Much like many other large metropolitan locations, London has not been spared in terms of the recent health crisis. While the effects of COVID-19 are still taking their toll, we need to look towards the future when this crisis will come to an end. What can we expect in terms of London property rentals and are there any professional tips to keep in mind? Let’s take a look at the answers to these decidedly challenging questions.
The Predicted State of Affairs
To be absolutely clear, it should come as no great surprise that the London property markets have taken a battering as a result of the COVID-19 crisis. Some industry experts such as Professor Andrew Baum have even predicted that rental prices may fall by between 20 and 30 per cent before they eventually stabilise.
So, what might this mean for potential prices in the future? Such a question is difficult to answer, but there are still a handful of possible conclusions which we can draw. The first involves additional figures which have already been released. Figures released by Savills saw prime rents throughout London drop by two per cent during the second quarter of 2020. While there is no doubt that prices should recover, we also need to look at the bigger picture in regards to how COVID-19 is beginning to change the attitudes of renters as a whole.
Tenants Reassessing Their Requirements
As we all know, one of the primary driving forces behind historical London rental prices is the simple relationship between supply and demand. A lower supply and a higher demand will obviously cause prices to rise and the reverse is just as true.
The main issue here is that the term “business as usual” certainly has no place within the business community. Due in no small part to the social distancing restrictions put in place, many individuals have been forced to work from home. A sizeable majority of these employees are likely to continue doing so well into the future. Thus, anyone who previously rented a property in London due to a proximity to their place of employment may indeed reassess such a move. Those who might have been previously considering moving to London for work might no longer need to do so. Should this equate to a dramatic fall in demand, it is logical to assume that London rental prices will decrease even further.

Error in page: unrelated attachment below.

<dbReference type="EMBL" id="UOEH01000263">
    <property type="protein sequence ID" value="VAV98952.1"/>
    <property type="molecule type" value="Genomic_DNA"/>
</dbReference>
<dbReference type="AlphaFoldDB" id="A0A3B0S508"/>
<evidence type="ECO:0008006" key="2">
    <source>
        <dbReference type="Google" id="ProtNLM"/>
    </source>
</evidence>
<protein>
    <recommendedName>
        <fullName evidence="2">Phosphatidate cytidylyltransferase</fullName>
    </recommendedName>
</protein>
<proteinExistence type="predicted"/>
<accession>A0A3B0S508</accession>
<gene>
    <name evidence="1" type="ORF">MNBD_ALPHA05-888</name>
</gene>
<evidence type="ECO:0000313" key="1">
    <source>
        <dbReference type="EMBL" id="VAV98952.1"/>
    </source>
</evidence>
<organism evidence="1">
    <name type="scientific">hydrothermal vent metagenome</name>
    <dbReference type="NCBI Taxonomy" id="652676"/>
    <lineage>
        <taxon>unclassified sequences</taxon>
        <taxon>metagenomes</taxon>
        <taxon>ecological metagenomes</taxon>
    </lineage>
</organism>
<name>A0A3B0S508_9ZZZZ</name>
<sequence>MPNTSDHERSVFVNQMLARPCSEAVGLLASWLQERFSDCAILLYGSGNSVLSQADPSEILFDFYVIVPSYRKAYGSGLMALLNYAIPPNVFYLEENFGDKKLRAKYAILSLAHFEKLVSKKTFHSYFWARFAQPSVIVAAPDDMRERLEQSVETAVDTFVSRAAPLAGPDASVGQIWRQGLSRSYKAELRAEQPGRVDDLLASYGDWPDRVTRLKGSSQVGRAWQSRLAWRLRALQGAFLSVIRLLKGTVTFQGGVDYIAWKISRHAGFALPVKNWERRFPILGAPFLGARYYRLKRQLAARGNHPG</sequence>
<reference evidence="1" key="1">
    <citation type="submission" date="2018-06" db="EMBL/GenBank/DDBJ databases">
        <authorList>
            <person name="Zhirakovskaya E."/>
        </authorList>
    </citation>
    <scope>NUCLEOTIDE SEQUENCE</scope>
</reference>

The Rise of Try-Before-You-Buy Tenancy
COVID-19 also seems to have had an impact upon renter profiles in general. As countless individuals have had to re-evaluate their lifestyles and adopt a decidedly more pragmatic approach due to an uncertain future, it is thought that the number of London renters will rise in the coming year.
In fact a full 64 per cent of individuals who were surveyed in June said that they would be inclined to rent a London property if buying was not an option. This is good news in terms of supply and demand, as an increase in renters could help the market begin to stabilise.
Catering to Tenant Demands
Perhaps the most obvious trend is the simple fact that the UK economy as a whole has taken a battering in recent times. While this downturn is not as severe as some had expected, the fact of the matter is that countless individuals are still on furlough. Thus, it I quite understandable that landlords will have to accommodate for the needs of individuals who might have difficulty making ends meet (at least for the time being). This is also one of the very same reason why the UK government has postponed the majority of evictions; millions of renters are still out of work. Until the economic situation stabilises, we are not likely to see rental prices within London rise significantly.
What About Corporate Demand?
It is just as prudent to take a quick look at how (and why) corporate rental demands within London are changing. Since the end of June, we have witnessed a steady increase in rental requests from within the professional sector. Interestingly enough, it appears as if many businesses are now looking for larger London properties. We can draw a handful of conclusion from this observation:
- Businesses are hoping to accommodate senior staff within these properties
- Some firms are still keen to embrace traditional in-house operations.
- 2020 and 2021 budgets are predicted to be higher when compared to those associate with 2019 and pre-pandemic levels.
Of course, there are always exceptions. Smaller enterprises which have struggled due to a lack of revenue could actually be choosing to curtail their operations and instead to promote telecommuting in order to reduce in-house costs. This is why appreciating the “big picture” is always crucial.
The Bottom Line
Although the recent health crisis has had a dampening effect upon London rental prices, most experts agree that this is a short-term phenomena. Some conservative professionals estimate that 2021 rental growth in greater London will hover somewhere around one per cent. Prime Central properties may experience increases of 1.5 per cent when compared to 2020 figures. This is why landlords and renters alike need to keep abreast of the latest news in order to be able to make informed decisions.
This global pandemic will sooner or later come to an end. This is why it is now more important than ever before to appreciate where the London rental market may be headed in the not-so-distant future. As the expression goes, “this too shall pass”.